What is UTI?
Urinary tract infections typically occur when bacteria enter the urinary tract through the urethra and begin to multiply in the bladder. Although the urinary system is designed to keep out such microscopic invaders, these defenses sometimes fail. When that happens, bacteria may take hold and grow into a full-blown infection in the urinary tract.
The most common UTIs occur mainly in women and affect the bladder and urethra.
Infection of the bladder (cystitis). This type of UTI is usually caused by Escherichia coli (E. coli), a type of bacteria commonly found in the gastrointestinal (GI) tract. However, sometimes other bacteria are responsible.
Sexual intercourse may lead to cystitis, but you don't have to be sexually active to develop it. All women are at risk of cystitis because of their anatomy — specifically, the short distance from the urethra to the anus and the urethral opening to the bladder.
Infection of the urethra (urethritis). This type of UTI can occur when GI bacteria spread from the anus to the urethra. Also, because the female urethra is close to the vagina, sexually transmitted infections, such as herpes, gonorrhea, chlamydia, and mycoplasma, can cause urethritis.
Urinary tract infections are common in women, and many women experience more than one infection during their lifetimes.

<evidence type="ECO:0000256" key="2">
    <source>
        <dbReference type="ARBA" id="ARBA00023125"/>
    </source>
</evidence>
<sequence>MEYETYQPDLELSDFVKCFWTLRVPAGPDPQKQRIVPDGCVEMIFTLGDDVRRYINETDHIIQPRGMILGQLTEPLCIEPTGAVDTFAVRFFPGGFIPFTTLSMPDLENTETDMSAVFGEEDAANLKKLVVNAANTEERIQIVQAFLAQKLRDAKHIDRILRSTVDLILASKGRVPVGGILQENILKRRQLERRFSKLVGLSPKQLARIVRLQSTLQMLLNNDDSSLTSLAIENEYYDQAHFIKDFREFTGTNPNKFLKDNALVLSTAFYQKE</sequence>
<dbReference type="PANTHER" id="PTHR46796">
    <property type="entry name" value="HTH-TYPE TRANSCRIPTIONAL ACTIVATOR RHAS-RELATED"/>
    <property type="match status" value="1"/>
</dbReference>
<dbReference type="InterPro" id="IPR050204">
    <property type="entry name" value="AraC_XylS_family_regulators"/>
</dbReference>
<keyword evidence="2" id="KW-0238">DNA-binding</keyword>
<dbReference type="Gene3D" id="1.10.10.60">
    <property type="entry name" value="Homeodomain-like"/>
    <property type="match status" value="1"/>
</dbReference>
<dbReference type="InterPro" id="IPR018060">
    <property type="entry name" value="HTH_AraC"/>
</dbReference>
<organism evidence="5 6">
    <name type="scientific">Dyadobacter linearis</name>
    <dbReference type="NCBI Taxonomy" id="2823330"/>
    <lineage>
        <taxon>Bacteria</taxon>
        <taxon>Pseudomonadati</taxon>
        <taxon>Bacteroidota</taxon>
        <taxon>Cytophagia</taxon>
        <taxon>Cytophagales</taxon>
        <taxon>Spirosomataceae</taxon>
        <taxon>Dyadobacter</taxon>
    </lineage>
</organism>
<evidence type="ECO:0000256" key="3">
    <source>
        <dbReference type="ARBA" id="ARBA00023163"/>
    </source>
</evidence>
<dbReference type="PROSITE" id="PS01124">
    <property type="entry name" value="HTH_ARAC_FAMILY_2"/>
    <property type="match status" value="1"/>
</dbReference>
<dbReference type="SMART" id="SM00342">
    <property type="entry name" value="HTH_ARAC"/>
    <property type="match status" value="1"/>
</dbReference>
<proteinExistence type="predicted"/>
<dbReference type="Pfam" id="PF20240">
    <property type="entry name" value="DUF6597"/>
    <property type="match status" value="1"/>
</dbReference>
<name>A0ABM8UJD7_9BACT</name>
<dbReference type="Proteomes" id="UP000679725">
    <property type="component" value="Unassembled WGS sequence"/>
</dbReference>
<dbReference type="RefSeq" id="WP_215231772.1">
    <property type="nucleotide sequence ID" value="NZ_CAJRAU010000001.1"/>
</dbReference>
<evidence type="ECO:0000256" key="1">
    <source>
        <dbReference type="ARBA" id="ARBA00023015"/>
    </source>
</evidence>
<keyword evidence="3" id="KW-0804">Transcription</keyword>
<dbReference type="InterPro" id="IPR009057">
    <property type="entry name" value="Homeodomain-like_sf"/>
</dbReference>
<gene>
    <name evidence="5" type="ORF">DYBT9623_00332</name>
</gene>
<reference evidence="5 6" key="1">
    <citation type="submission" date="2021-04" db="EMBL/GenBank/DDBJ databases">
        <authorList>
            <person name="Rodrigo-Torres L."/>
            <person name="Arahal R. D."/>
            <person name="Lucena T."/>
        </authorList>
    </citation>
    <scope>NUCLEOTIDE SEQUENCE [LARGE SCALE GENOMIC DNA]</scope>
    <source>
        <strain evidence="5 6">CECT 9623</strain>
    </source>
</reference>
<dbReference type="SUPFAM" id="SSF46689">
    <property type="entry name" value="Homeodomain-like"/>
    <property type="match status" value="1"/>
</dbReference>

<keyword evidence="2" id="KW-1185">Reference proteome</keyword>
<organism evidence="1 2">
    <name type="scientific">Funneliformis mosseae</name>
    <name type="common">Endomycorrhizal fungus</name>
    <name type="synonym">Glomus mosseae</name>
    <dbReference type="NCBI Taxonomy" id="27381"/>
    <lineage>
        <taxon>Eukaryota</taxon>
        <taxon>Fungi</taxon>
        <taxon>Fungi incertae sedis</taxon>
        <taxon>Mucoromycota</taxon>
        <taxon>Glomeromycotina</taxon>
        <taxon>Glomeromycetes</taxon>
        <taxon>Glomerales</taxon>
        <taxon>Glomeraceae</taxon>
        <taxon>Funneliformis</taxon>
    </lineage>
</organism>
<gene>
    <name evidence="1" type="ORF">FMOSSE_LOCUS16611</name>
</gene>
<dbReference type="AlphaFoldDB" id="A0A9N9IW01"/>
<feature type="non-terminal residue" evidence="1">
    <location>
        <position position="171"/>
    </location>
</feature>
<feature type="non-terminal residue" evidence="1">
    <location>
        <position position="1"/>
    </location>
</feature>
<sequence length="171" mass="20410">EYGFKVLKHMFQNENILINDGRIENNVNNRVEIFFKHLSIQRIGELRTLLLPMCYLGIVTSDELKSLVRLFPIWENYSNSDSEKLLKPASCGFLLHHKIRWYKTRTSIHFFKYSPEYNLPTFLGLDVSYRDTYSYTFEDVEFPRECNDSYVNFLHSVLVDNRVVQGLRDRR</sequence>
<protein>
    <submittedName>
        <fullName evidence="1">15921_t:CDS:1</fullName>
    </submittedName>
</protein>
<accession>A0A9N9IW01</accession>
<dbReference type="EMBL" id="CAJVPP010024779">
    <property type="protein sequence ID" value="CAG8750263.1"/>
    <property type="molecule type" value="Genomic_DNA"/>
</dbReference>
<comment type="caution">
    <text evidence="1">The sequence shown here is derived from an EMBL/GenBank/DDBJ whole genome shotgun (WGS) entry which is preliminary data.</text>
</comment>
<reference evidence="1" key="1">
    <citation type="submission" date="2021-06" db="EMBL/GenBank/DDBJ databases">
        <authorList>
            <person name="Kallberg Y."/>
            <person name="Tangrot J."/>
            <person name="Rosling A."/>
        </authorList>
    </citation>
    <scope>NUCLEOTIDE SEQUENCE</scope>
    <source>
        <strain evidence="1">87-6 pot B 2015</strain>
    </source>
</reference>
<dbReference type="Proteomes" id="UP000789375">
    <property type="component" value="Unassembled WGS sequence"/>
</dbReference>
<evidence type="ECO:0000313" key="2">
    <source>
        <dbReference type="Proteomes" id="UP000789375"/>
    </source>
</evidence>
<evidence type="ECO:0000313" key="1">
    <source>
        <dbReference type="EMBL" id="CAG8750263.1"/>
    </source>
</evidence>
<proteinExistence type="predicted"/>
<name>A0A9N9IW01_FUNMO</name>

What Are Vaginal Yeast Infections?
Vaginal yeast infections are very common in women. It’s estimated that 75% of women will have at least one yeast infection in her lifetime. The vagina normally contains a healthy balance of bacteria and yeast. The hormone estrogen helps bacteria called lactobacilli to grow. These bacteria kill harmful organisms in the vagina and keep you healthy. But when something happens to tip that balance, a fungus called candida can grow out of control and cause a yeast infection.
Although it is very easy to treat yeast infections, the symptoms of yeast infections are similar to other, more serious conditions, including sexually transmitted infections and bacterial vaginosis (bacterial overgrowth in the vagina). Therefore the accurate diagnosis is important before you use any over-the-counter treatment products.
What is bacterial vaginosis?
Bacterial vaginosis (BV) is an infection of the vagina that happens when there’s a change in the normal balance of bacteria there. A type of bacteria called lactobacillus keeps your vagina slightly acidic so bad bacteria don't grow well. If your lactobacillus levels drop, more bad bacteria move in, and you get BV.
About half of the time, women with BV have no symptoms. But if a symptom develops it can be:
Burning feeling when you pee
Fishy smell that gets stronger after sex
Thin white, gray, or green discharge
It's not the same as a yeast infection. Bacterial vaginosis has been tied to a higher risk of other health problems, so it is very important to take diagnosis and get early treatment.